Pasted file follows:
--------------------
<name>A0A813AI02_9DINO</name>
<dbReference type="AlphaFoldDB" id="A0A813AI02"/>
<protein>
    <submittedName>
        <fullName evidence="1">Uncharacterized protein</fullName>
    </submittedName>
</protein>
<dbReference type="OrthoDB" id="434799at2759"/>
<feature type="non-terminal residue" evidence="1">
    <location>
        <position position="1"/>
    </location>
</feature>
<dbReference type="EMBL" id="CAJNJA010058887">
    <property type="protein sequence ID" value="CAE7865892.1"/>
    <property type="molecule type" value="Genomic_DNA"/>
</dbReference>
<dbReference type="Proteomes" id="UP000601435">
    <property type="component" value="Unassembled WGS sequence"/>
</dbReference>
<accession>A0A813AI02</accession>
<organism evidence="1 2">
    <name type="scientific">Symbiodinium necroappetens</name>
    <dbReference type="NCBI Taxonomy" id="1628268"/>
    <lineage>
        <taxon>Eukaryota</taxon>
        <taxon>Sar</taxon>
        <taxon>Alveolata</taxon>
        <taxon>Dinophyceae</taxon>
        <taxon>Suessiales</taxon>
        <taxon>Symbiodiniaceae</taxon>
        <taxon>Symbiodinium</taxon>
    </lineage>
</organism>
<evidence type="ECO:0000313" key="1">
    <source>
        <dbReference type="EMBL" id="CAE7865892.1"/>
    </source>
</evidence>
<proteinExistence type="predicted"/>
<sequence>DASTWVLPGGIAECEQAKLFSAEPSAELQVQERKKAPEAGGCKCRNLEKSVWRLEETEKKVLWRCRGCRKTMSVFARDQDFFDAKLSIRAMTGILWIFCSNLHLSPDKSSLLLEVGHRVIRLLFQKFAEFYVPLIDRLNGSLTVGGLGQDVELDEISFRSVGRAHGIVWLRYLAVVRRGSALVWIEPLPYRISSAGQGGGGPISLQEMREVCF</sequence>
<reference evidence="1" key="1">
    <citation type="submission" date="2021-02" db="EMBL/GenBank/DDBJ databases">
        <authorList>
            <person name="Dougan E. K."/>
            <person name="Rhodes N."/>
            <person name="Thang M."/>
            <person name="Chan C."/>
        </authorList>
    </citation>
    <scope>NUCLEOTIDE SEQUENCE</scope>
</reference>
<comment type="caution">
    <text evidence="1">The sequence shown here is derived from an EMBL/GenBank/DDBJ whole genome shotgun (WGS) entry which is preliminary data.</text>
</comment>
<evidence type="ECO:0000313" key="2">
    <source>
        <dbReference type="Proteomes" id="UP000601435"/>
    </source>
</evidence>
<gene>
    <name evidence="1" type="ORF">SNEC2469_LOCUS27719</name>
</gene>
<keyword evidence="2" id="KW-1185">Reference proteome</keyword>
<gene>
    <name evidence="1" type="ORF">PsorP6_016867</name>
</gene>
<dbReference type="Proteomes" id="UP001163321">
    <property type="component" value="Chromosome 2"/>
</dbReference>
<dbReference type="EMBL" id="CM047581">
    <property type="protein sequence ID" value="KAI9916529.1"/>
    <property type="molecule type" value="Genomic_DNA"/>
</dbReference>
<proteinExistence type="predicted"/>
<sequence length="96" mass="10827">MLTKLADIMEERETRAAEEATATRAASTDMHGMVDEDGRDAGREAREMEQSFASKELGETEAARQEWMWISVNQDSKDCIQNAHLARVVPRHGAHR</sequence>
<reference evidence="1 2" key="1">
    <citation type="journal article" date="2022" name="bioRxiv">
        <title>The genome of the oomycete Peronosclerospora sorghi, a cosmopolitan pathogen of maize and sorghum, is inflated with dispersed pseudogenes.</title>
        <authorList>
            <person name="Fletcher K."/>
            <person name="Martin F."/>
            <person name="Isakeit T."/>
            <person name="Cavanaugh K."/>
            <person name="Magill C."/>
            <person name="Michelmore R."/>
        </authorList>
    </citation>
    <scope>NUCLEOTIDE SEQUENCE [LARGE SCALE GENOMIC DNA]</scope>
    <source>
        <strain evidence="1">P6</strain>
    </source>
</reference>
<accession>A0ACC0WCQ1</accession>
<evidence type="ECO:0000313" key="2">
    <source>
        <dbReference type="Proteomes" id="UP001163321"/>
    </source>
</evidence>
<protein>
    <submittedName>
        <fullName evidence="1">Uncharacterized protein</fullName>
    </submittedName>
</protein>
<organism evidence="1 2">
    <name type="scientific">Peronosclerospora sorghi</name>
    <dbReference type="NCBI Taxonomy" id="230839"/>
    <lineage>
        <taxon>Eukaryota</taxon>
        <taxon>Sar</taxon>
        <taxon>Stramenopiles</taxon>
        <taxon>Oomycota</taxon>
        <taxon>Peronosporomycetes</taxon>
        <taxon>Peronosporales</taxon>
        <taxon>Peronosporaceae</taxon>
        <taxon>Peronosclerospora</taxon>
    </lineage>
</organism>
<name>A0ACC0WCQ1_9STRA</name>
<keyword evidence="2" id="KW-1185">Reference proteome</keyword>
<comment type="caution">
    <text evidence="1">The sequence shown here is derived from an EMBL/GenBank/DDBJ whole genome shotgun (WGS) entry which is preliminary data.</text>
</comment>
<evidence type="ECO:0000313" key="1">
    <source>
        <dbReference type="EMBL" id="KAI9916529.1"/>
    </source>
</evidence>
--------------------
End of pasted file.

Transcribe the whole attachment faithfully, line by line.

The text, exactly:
<name>A0A813AI02_9DINO</name>
<dbReference type="AlphaFoldDB" id="A0A813AI02"/>
<protein>
    <submittedName>
        <fullName evidence="1">Uncharacterized protein</fullName>
    </submittedName>
</protein>
<dbReference type="OrthoDB" id="434799at2759"/>
<feature type="non-terminal residue" evidence="1">
    <location>
        <position position="1"/>
    </location>
</feature>
<dbReference type="EMBL" id="CAJNJA010058887">
    <property type="protein sequence ID" value="CAE7865892.1"/>
    <property type="molecule type" value="Genomic_DNA"/>
</dbReference>
<dbReference type="Proteomes" id="UP000601435">
    <property type="component" value="Unassembled WGS sequence"/>
</dbReference>
<accession>A0A813AI02</accession>
<organism evidence="1 2">
    <name type="scientific">Symbiodinium necroappetens</name>
    <dbReference type="NCBI Taxonomy" id="1628268"/>
    <lineage>
        <taxon>Eukaryota</taxon>
        <taxon>Sar</taxon>
        <taxon>Alveolata</taxon>
        <taxon>Dinophyceae</taxon>
        <taxon>Suessiales</taxon>
        <taxon>Symbiodiniaceae</taxon>
        <taxon>Symbiodinium</taxon>
    </lineage>
</organism>
<evidence type="ECO:0000313" key="1">
    <source>
        <dbReference type="EMBL" id="CAE7865892.1"/>
    </source>
</evidence>
<proteinExistence type="predicted"/>
<sequence>DASTWVLPGGIAECEQAKLFSAEPSAELQVQERKKAPEAGGCKCRNLEKSVWRLEETEKKVLWRCRGCRKTMSVFARDQDFFDAKLSIRAMTGILWIFCSNLHLSPDKSSLLLEVGHRVIRLLFQKFAEFYVPLIDRLNGSLTVGGLGQDVELDEISFRSVGRAHGIVWLRYLAVVRRGSALVWIEPLPYRISSAGQGGGGPISLQEMREVCF</sequence>
<reference evidence="1" key="1">
    <citation type="submission" date="2021-02" db="EMBL/GenBank/DDBJ databases">
        <authorList>
            <person name="Dougan E. K."/>
            <person name="Rhodes N."/>
            <person name="Thang M."/>
            <person name="Chan C."/>
        </authorList>
    </citation>
    <scope>NUCLEOTIDE SEQUENCE</scope>
</reference>
<comment type="caution">
    <text evidence="1">The sequence shown here is derived from an EMBL/GenBank/DDBJ whole genome shotgun (WGS) entry which is preliminary data.</text>
</comment>
<evidence type="ECO:0000313" key="2">
    <source>
        <dbReference type="Proteomes" id="UP000601435"/>
    </source>
</evidence>
<gene>
    <name evidence="1" type="ORF">SNEC2469_LOCUS27719</name>
</gene>
<keyword evidence="2" id="KW-1185">Reference proteome</keyword>
<gene>
    <name evidence="1" type="ORF">PsorP6_016867</name>
</gene>
<dbReference type="Proteomes" id="UP001163321">
    <property type="component" value="Chromosome 2"/>
</dbReference>
<dbReference type="EMBL" id="CM047581">
    <property type="protein sequence ID" value="KAI9916529.1"/>
    <property type="molecule type" value="Genomic_DNA"/>
</dbReference>
<proteinExistence type="predicted"/>
<sequence length="96" mass="10827">MLTKLADIMEERETRAAEEATATRAASTDMHGMVDEDGRDAGREAREMEQSFASKELGETEAARQEWMWISVNQDSKDCIQNAHLARVVPRHGAHR</sequence>
<reference evidence="1 2" key="1">
    <citation type="journal article" date="2022" name="bioRxiv">
        <title>The genome of the oomycete Peronosclerospora sorghi, a cosmopolitan pathogen of maize and sorghum, is inflated with dispersed pseudogenes.</title>
        <authorList>
            <person name="Fletcher K."/>
            <person name="Martin F."/>
            <person name="Isakeit T."/>
            <person name="Cavanaugh K."/>
            <person name="Magill C."/>
            <person name="Michelmore R."/>
        </authorList>
    </citation>
    <scope>NUCLEOTIDE SEQUENCE [LARGE SCALE GENOMIC DNA]</scope>
    <source>
        <strain evidence="1">P6</strain>
    </source>
</reference>
<accession>A0ACC0WCQ1</accession>
<evidence type="ECO:0000313" key="2">
    <source>
        <dbReference type="Proteomes" id="UP001163321"/>
    </source>
</evidence>
<protein>
    <submittedName>
        <fullName evidence="1">Uncharacterized protein</fullName>
    </submittedName>
</protein>
<organism evidence="1 2">
    <name type="scientific">Peronosclerospora sorghi</name>
    <dbReference type="NCBI Taxonomy" id="230839"/>
    <lineage>
        <taxon>Eukaryota</taxon>
        <taxon>Sar</taxon>
        <taxon>Stramenopiles</taxon>
        <taxon>Oomycota</taxon>
        <taxon>Peronosporomycetes</taxon>
        <taxon>Peronosporales</taxon>
        <taxon>Peronosporaceae</taxon>
        <taxon>Peronosclerospora</taxon>
    </lineage>
</organism>
<name>A0ACC0WCQ1_9STRA</name>
<keyword evidence="2" id="KW-1185">Reference proteome</keyword>
<comment type="caution">
    <text evidence="1">The sequence shown here is derived from an EMBL/GenBank/DDBJ whole genome shotgun (WGS) entry which is preliminary data.</text>
</comment>
<evidence type="ECO:0000313" key="1">
    <source>
        <dbReference type="EMBL" id="KAI9916529.1"/>
    </source>
</evidence>